Vision shows people the way, purpose motivates people to act, and the cybersecurity purpose within vision motivates people to act securely. Secure behavior protects and enables the mission.

Weak Strategies Leave Organizations Vulnerable

In an April 2018 report entitled "Interior Incident Response Program Calls for Improvement," the US Department of Interior Inspector General highlighted an incident detection failure in the agency's cybersecurity program. According to the DOI IG’s report, an incident that took place in October 2014 where an attacker moved through the Office of Personnel Management network and into the Interior Department through a trusted connection. The attacker entered a DOI human resources database, replete with personnel data. DOI did not discover the breach until April 2015.

DOI did not have an effective strategy for detecting and responding to breaches. One of the DOI IG’s recommendations to the Office of the CIO was to “develop a Department-level incident response plan and procedures that incorporate: strategies and goals, to include metrics for measuring effectiveness; incident response team structure; and communication plans.”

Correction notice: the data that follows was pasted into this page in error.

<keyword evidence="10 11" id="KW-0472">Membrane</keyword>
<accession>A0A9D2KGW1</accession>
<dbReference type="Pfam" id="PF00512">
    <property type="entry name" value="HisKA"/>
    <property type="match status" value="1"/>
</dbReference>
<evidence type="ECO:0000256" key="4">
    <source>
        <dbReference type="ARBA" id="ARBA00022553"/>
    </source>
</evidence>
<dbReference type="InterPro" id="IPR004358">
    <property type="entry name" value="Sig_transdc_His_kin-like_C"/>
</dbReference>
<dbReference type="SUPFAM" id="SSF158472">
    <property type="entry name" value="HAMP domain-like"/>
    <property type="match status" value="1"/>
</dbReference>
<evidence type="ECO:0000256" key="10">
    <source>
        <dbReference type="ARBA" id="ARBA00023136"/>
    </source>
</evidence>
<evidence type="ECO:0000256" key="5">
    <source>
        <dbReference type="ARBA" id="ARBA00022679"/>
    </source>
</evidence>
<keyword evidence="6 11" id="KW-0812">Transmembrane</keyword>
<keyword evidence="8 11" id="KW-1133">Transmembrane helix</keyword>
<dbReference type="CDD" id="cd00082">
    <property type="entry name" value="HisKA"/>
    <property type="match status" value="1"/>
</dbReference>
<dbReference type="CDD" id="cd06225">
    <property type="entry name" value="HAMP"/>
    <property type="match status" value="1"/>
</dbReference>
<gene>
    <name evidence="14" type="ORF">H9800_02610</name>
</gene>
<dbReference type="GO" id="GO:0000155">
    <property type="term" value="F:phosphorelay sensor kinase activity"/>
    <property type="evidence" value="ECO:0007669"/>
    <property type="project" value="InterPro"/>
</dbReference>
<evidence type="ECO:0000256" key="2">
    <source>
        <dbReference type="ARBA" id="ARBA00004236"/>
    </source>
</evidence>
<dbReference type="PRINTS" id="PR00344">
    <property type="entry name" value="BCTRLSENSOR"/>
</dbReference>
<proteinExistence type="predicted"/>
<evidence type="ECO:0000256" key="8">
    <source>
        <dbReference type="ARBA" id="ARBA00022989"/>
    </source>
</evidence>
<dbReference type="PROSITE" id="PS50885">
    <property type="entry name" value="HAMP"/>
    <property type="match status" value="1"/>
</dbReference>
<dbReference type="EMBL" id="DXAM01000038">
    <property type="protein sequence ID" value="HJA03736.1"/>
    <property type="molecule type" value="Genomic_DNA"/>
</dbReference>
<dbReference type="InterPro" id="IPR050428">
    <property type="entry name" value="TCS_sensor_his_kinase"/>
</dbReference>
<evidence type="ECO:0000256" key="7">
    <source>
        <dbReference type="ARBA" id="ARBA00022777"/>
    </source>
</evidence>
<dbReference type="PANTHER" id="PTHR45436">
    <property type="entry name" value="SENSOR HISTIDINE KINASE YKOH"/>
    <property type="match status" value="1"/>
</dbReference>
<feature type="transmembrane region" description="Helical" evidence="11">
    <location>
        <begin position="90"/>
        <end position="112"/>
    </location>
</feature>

SunTrust was breached and their response demonstrated strategic alignment between business and cybersecurity operations, communicated from the highest level in the organization. DOI was breached, and their response demonstrated a lack of mission and cybersecurity alignment, communicated in a scathing IG report.

Without a comprehensive cybersecurity strategy, the DOI is vulnerable to future attacks and continued poor incident response performance.

We truly reap what we sow. Organizations that do not produce cybersecurity integrated strategies have not planted the seeds required for a secure harvest.

The Challenge of Thinking Strategically

Strategic thinking is both art and science, and not everyone is an artist or scientist. According to experts, 90% of managers have never had strategic planning training. As a result, cybersecurity functions and business/mission functions are often misaligned, yielding cybersecurity programs that are ineffective.

Budget alignment is a key indicator of strategic alignment. “Cybersecurity budgets typically come from IT budgets, and as a result, staffing is then run out of an IT organization,” MedSec CEO Justine Boone told Becker's Hospital Review. “The problem that comes from this is that the massive risk management challenge of cybersecurity does not gain exposure at a business management level where the attitude remains, ‘Is it fixed yet?’ In fact, cybersecurity is a risk management function that is never complete.”